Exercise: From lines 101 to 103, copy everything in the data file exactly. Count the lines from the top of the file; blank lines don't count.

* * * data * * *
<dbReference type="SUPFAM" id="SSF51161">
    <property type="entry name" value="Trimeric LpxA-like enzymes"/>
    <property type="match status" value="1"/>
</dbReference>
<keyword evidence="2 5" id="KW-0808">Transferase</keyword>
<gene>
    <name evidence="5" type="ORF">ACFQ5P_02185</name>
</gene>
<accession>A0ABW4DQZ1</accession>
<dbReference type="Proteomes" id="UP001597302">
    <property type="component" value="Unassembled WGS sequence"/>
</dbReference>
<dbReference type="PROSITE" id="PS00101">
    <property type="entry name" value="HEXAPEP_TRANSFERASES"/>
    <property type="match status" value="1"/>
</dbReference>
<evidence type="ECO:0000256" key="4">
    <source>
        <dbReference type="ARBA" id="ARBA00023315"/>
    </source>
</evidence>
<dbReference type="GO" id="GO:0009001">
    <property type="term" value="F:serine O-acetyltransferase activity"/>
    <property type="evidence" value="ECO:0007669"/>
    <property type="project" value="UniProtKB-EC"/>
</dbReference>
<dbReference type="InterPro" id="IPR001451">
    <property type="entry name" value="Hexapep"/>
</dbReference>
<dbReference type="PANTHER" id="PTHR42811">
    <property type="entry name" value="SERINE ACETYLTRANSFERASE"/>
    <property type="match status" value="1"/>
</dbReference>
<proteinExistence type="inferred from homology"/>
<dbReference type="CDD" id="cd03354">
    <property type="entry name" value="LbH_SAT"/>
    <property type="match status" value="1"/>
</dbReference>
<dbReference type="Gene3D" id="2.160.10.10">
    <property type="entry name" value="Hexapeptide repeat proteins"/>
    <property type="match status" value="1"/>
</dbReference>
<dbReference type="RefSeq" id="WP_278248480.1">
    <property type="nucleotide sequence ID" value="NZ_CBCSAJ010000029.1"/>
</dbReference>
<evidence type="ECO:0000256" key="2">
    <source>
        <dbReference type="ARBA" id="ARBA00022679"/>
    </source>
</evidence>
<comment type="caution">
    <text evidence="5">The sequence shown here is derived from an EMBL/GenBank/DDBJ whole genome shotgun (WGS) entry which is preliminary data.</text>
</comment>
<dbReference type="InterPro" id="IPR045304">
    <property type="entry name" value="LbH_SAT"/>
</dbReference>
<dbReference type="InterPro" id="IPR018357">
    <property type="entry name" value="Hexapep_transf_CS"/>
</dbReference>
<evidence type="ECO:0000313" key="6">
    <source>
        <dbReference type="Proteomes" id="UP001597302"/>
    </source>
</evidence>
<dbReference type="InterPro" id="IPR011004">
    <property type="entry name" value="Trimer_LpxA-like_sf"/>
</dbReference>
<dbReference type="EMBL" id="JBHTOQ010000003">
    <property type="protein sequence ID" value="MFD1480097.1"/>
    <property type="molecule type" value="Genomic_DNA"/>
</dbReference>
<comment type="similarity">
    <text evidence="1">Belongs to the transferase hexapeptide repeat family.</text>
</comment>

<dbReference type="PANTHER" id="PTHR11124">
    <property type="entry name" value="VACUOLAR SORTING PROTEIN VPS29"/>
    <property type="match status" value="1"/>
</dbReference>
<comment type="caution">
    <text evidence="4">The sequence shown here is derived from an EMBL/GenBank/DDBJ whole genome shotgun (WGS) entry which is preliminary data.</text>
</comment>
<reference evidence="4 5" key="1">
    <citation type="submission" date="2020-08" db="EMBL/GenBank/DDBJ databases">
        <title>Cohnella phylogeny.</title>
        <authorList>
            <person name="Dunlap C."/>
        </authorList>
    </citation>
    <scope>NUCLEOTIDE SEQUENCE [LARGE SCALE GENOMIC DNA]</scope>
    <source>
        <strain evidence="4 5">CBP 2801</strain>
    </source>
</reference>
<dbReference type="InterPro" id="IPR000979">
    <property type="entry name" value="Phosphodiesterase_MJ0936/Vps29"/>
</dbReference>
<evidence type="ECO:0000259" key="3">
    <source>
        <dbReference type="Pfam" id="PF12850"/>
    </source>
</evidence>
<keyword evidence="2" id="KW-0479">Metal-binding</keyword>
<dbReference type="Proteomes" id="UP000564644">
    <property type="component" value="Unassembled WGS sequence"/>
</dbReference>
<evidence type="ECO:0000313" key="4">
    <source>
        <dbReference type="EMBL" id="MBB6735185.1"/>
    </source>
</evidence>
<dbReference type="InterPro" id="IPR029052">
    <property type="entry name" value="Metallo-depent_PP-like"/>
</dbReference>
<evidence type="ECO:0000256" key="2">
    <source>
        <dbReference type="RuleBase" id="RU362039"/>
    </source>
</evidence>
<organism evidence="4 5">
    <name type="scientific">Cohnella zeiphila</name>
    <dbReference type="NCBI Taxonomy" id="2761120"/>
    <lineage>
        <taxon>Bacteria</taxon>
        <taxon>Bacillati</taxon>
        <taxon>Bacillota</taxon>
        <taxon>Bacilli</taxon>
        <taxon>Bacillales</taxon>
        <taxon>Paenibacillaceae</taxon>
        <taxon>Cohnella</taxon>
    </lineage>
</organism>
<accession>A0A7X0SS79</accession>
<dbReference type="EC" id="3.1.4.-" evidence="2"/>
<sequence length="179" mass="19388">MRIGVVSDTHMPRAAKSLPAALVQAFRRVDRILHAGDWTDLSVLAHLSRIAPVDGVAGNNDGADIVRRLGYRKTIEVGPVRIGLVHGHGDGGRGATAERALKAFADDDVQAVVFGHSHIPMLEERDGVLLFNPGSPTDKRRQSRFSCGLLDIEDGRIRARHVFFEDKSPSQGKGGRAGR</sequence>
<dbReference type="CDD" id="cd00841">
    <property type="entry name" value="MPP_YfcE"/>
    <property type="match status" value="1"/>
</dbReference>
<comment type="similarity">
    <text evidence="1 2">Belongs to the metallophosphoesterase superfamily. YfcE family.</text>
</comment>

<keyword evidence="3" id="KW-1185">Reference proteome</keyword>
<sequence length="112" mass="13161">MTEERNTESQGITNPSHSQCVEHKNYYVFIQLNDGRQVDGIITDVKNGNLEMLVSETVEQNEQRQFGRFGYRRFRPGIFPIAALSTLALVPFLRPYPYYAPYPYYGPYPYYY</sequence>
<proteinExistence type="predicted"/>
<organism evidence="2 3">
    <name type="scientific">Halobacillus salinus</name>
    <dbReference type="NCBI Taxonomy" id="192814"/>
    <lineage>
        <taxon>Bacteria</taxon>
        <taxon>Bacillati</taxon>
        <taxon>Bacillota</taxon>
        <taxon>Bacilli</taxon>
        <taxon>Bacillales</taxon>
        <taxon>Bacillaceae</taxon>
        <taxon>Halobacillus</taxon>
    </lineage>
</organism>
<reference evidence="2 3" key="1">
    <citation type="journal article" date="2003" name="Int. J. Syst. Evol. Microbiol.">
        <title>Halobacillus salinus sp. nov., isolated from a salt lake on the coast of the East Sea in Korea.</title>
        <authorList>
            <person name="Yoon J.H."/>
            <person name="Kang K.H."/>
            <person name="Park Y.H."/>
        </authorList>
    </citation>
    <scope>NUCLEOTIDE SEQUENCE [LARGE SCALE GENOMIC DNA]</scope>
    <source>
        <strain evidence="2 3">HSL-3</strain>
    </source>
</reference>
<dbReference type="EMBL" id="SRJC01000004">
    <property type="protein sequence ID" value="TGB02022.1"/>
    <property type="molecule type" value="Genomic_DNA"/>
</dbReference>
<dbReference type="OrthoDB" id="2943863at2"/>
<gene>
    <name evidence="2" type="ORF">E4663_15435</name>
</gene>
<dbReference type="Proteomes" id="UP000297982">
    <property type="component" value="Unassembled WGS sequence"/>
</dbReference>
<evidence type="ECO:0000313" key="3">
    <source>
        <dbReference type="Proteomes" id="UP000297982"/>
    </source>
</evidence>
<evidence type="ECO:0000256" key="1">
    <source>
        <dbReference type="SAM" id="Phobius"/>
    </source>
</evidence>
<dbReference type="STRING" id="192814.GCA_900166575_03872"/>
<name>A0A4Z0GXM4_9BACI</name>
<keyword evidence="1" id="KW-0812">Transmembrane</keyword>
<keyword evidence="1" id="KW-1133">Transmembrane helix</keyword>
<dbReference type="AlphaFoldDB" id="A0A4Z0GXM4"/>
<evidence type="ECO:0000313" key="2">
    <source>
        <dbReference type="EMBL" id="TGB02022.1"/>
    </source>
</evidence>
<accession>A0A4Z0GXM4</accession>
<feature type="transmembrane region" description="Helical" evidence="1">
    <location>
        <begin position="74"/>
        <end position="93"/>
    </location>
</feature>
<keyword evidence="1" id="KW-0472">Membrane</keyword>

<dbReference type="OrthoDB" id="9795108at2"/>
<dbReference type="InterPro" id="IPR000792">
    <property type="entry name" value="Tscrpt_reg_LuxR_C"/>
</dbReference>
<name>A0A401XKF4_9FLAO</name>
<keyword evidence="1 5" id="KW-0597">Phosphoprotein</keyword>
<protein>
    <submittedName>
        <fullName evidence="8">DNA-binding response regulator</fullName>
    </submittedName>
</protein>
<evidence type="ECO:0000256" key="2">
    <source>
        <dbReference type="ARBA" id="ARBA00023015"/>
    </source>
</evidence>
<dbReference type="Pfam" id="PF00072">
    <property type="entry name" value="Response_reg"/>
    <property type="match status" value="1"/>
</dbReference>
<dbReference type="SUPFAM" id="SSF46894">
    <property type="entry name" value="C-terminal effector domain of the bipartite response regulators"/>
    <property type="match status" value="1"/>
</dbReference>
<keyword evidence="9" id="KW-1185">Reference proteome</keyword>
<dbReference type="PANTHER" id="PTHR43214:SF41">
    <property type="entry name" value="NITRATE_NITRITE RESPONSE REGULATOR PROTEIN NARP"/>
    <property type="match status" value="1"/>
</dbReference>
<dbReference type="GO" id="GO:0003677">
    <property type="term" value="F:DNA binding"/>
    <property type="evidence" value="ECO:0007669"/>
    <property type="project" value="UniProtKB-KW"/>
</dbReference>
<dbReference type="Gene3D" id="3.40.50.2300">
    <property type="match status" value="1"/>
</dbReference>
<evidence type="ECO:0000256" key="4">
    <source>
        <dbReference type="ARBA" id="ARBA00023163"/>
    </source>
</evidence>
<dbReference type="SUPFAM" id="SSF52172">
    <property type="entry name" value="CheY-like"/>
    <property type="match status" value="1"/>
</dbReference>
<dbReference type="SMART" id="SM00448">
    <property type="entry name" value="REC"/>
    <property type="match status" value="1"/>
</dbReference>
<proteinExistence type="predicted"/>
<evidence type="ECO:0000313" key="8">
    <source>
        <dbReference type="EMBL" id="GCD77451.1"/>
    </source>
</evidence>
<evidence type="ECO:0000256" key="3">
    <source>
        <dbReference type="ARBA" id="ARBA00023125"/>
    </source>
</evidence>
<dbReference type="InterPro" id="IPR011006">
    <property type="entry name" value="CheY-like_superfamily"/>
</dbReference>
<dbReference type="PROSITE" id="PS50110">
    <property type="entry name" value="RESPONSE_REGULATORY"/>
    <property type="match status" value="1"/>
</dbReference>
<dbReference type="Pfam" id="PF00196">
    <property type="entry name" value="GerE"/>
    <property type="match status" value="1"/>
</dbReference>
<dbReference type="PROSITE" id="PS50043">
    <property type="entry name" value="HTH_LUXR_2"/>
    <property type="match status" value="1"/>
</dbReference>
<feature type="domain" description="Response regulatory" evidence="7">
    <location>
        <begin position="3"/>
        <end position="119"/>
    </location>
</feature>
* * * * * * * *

</evidence>
<keyword evidence="2" id="KW-0479">Metal-binding</keyword>
<dbReference type="Proteomes" id="UP000564644">